Individual mandate This is the feature that the insurance industry likes. It's likely that the final bill that emerges from Congress will include a requirement that every American purchase health insurance. For those of you paying attention, this is a big flip-flop from President Obama, who campaigned against individual mandates during his run for office.
Employer mandate ("pay-or-play") Here's where the health care proposals often lose corporate America. One idea for helping the government pay for health care is to require employers to either offer their workers coverage or contribute toward the cost of their care. (Businesses with few enough workers would be exempt from the requirement.) Small businesses especially decry this proposal, but Wal-Mart has endorsed it. Some wonks also don't like the proposal because it solidifies the role of employers in paying for health insurance, instead of detangling health insurance from employment. Here's a detailed explainer from the Kaiser Family Foundation.
Taxing employer benefits This provision has the unions up in arms, but Congressional Budget Office chief Doug Elmendorf considers it the single best way to keep the costs of health care under control. Take it away, Kaiser: "Right now, employer contributions for health insurance are not taxable as income for employees, unlike their wages. This in effect means that the government is subsidizing a portion of the cost of health insurance, since the benefits are provided tax-free. This tax exemption costs the federal government an estimated $245 billion per year. Changes to the tax treatment of health insurance would both raise revenues for reform and change incentives in the health system. ... In addition, without an open-ended tax subsidy, employers and employees might move towards less generous plans (e.g., with higher cost sharing) that would likely result in workers and their dependents using less health care but also paying more out of pocket for their care."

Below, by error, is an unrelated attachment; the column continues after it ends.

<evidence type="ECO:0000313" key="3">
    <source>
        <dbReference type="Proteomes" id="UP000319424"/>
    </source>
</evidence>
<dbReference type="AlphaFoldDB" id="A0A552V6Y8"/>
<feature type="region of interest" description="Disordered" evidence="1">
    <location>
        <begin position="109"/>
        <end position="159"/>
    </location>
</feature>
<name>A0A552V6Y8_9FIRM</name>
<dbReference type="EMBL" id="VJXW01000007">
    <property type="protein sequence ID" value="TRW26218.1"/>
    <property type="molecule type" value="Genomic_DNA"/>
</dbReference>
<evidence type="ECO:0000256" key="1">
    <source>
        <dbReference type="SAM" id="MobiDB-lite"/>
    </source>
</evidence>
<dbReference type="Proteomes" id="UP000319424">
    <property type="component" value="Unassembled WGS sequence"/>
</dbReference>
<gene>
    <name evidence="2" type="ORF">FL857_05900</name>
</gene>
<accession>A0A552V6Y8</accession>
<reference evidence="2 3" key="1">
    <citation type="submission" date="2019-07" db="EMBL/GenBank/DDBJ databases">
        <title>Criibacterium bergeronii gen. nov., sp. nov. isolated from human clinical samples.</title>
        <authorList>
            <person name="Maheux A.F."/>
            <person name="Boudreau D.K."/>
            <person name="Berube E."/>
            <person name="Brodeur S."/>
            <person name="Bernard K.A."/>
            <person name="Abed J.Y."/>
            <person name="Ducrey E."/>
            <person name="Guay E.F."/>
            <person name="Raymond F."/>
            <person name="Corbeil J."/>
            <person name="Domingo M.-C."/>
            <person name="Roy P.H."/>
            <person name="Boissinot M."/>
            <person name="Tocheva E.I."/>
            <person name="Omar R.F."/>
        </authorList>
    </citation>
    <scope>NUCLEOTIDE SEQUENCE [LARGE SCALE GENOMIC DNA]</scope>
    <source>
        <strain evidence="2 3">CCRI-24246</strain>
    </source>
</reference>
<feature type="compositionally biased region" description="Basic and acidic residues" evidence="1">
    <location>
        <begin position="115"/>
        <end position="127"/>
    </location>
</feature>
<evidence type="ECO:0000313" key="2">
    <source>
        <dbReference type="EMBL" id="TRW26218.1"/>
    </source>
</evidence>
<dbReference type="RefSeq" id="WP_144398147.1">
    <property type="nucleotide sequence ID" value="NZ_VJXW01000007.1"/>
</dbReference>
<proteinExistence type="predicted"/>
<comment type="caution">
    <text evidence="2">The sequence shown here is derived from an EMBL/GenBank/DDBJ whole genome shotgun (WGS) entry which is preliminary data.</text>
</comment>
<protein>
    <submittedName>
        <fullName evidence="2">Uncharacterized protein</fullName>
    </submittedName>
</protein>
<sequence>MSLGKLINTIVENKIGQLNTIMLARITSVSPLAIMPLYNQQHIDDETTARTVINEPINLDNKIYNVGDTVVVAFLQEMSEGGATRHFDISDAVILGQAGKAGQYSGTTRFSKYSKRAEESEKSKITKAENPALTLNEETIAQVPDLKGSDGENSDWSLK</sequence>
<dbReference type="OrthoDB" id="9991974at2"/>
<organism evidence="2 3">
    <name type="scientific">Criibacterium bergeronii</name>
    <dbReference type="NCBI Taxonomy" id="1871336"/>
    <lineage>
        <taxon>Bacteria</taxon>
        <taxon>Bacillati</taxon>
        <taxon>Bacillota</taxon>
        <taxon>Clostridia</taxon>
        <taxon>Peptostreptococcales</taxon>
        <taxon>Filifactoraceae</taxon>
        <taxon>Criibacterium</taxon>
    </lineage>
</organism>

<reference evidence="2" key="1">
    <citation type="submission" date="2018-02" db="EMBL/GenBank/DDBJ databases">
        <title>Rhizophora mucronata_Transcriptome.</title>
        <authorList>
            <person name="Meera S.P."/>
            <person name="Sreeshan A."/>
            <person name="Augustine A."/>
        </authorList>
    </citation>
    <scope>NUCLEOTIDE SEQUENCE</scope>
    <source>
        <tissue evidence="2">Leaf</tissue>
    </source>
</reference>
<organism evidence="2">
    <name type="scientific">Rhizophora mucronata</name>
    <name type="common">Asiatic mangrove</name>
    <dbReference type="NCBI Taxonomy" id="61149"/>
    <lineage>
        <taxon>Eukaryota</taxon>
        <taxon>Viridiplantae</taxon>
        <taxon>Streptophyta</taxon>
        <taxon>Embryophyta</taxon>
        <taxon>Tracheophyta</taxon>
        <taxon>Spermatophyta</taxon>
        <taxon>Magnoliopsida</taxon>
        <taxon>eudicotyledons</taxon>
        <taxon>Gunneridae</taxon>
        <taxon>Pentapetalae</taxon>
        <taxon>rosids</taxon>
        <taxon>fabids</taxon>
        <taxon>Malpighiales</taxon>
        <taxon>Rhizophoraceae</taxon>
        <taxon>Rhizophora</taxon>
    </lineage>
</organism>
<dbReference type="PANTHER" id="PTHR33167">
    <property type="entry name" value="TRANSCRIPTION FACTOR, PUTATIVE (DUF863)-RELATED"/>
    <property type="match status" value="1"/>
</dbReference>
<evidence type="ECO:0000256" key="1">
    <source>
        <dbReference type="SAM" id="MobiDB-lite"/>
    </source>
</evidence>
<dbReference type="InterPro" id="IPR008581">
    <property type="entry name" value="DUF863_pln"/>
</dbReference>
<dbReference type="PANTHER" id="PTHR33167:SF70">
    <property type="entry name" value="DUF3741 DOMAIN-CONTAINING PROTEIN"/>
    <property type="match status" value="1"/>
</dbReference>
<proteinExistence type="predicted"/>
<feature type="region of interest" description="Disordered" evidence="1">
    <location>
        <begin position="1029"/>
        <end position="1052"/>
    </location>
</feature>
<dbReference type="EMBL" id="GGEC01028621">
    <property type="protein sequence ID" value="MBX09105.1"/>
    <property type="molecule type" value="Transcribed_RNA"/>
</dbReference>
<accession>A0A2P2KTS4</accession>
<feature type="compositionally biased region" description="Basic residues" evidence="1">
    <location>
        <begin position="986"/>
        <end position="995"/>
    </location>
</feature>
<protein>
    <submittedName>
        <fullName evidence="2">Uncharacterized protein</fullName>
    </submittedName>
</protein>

Health insurance exchanges Health care wonk Ezra Klein considers this the most important, under-attended component of reform legislation. The exchanges would be insurance markets that providers would have to meet minimum benefit standards to enter. Americans without coverage through an employer (or, in stronger versions of the proposal, Americans who don't like their employer-provided plans) could shop for a plan in the exchanges, comparing their different benefits side by side. Read Ezra Klein for more on the proposal.
Insurer regulations These new requirements for insurers are central to the President's pitch for changing the US health care system. Obama insists that the final bill will prohibit insurers from: 1) Refusing customers with pre-existing conditions, 2) Charging exorbitant amounts for out-of-pocket expenses, 3) Dropping coverage for the seriously ill ("rescission"), 4) Charging customers differently based on their gender, 5) Placing lifetime limits on the amount of money they'll pay out per patient, 6) Kicking children out of family plans before the age of 26, and 7) Refusing to renew a policy because the customer got sick. More on this from the Washington Post.
Insurance subsidies All of the bills under consideration include some government subsidy for the poorest Americans to purchase care, but they differ as to how poor someone has to be to qualify. Here's a stellar New York Times article on the issue, with a wonderful infographic to match.
NEXT: The top 10+ myths about our health care system.